Anxiety or Readiness—How Will You Live?
Is there really an alternative to anxiety? And isn’t this thought pattern / emotional reaction / body state an intelligent response to our fast-changing, uncertain times?
Anxiety here means:
- Relentless, continuous, worrisome thoughts about the future, i.e. inventing endless threatening “what if?” scenarios and imagining our response to them. These thoughts have superglue stickiness and rapid cycle times. They keep going and going, sometimes even in our sleep, and frequently forming the basis of our conversations with our family, loved ones and close colleagues. Sharing our anxiety frequently substitutes for genuine intimacy.
- Our bodies being in some state of fight or flight with the accompanying stress hormones—we feel jumpy, agitated, off-center. After a short period, we become used to this state and start to feel anxious when it’s not there. Our bodies readily respond with this experiential state to worrisome thoughts, and we then begin to be concerned about that state so more worrisome thoughts are generated. Around and around we go. When anxious we often don’t eat as well as necessary nor sleep as much as we need. Both contribute to our more easily feeling anxious.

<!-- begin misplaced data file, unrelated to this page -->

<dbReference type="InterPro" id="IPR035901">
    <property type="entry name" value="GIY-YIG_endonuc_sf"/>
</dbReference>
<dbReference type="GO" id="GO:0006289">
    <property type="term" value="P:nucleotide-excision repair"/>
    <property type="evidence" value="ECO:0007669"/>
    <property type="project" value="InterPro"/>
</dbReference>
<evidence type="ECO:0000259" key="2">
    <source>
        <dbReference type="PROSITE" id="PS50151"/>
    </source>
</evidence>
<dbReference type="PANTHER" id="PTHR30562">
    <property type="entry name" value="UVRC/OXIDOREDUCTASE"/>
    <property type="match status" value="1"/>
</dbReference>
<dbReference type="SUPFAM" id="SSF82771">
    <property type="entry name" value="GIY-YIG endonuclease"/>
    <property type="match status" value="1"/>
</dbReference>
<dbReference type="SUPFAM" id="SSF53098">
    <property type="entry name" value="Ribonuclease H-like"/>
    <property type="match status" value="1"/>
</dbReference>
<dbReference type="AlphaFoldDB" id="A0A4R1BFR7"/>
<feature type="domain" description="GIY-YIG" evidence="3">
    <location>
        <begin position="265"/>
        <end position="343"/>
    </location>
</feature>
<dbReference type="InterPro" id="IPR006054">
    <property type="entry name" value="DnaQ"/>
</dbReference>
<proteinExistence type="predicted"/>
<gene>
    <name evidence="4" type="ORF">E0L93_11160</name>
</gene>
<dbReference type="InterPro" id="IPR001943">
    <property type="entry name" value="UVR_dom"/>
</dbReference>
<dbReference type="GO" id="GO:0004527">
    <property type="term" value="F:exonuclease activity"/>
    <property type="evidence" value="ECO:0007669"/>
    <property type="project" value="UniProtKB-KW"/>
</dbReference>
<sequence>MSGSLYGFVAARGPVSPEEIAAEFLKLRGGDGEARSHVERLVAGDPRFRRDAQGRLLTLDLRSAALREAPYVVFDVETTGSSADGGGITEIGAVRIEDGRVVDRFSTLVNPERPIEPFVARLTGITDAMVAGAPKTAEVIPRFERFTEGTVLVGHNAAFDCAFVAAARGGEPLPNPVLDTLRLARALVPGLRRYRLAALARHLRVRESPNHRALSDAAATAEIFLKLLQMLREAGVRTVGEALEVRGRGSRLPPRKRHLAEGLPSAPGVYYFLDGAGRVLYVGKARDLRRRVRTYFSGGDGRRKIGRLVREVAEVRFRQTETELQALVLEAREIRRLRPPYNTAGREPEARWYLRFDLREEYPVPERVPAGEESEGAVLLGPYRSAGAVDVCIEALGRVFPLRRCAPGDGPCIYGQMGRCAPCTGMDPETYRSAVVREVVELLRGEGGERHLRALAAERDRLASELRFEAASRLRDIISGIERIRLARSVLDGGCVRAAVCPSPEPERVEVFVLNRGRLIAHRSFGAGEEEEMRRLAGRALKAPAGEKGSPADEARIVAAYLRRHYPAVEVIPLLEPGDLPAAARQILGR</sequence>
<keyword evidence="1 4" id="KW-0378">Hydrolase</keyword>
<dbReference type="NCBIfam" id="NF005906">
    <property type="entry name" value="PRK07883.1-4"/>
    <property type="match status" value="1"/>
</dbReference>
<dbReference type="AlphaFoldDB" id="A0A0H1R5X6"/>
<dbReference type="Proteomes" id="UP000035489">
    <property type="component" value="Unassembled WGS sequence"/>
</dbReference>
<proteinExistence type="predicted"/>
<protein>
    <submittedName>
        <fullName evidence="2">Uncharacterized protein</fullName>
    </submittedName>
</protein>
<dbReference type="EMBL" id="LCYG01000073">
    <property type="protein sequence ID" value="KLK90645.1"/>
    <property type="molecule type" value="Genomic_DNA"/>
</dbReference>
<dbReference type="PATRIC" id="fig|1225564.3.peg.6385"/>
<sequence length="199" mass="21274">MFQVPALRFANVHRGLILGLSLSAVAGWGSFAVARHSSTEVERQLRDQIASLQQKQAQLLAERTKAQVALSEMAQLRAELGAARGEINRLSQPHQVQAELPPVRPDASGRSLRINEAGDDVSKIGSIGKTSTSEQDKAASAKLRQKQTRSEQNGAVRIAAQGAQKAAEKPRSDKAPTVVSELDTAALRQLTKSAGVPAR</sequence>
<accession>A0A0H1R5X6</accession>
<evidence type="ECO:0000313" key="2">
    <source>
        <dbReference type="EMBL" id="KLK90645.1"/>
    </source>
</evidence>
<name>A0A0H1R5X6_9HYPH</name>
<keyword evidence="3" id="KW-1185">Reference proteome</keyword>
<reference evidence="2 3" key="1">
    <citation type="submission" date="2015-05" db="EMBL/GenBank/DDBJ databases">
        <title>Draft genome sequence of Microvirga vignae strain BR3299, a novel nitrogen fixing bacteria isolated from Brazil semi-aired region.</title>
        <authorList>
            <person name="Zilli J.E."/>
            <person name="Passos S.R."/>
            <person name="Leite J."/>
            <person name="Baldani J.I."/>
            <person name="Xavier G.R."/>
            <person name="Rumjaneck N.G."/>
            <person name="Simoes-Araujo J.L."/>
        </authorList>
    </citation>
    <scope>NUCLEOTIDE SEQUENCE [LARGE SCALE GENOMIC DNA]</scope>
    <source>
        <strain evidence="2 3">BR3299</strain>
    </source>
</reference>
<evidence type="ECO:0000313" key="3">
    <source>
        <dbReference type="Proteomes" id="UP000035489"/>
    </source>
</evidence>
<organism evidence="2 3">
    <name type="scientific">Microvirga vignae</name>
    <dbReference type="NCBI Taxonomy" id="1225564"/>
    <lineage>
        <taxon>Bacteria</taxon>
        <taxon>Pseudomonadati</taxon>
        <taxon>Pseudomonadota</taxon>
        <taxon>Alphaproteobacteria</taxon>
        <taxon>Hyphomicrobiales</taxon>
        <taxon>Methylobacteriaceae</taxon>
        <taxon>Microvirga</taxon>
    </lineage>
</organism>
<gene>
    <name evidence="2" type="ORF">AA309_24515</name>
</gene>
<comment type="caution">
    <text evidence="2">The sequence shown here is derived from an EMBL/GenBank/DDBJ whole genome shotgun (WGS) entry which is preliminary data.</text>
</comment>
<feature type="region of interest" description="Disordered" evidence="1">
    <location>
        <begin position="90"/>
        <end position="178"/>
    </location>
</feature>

- Our emotions keep bringing our attention back to phenomena that our nervous system has identified as potentially dangerous. Anxiety as described fits that criteria. Consequently, even though we don’t like it, or think it would be better to release it, our focus keeps coming back to anxiety.
- Besides what’s above, our nervous system concludes that there must be something wrong because we are feeling anxious. This has us redouble our efforts to scenario-plan our way out of it.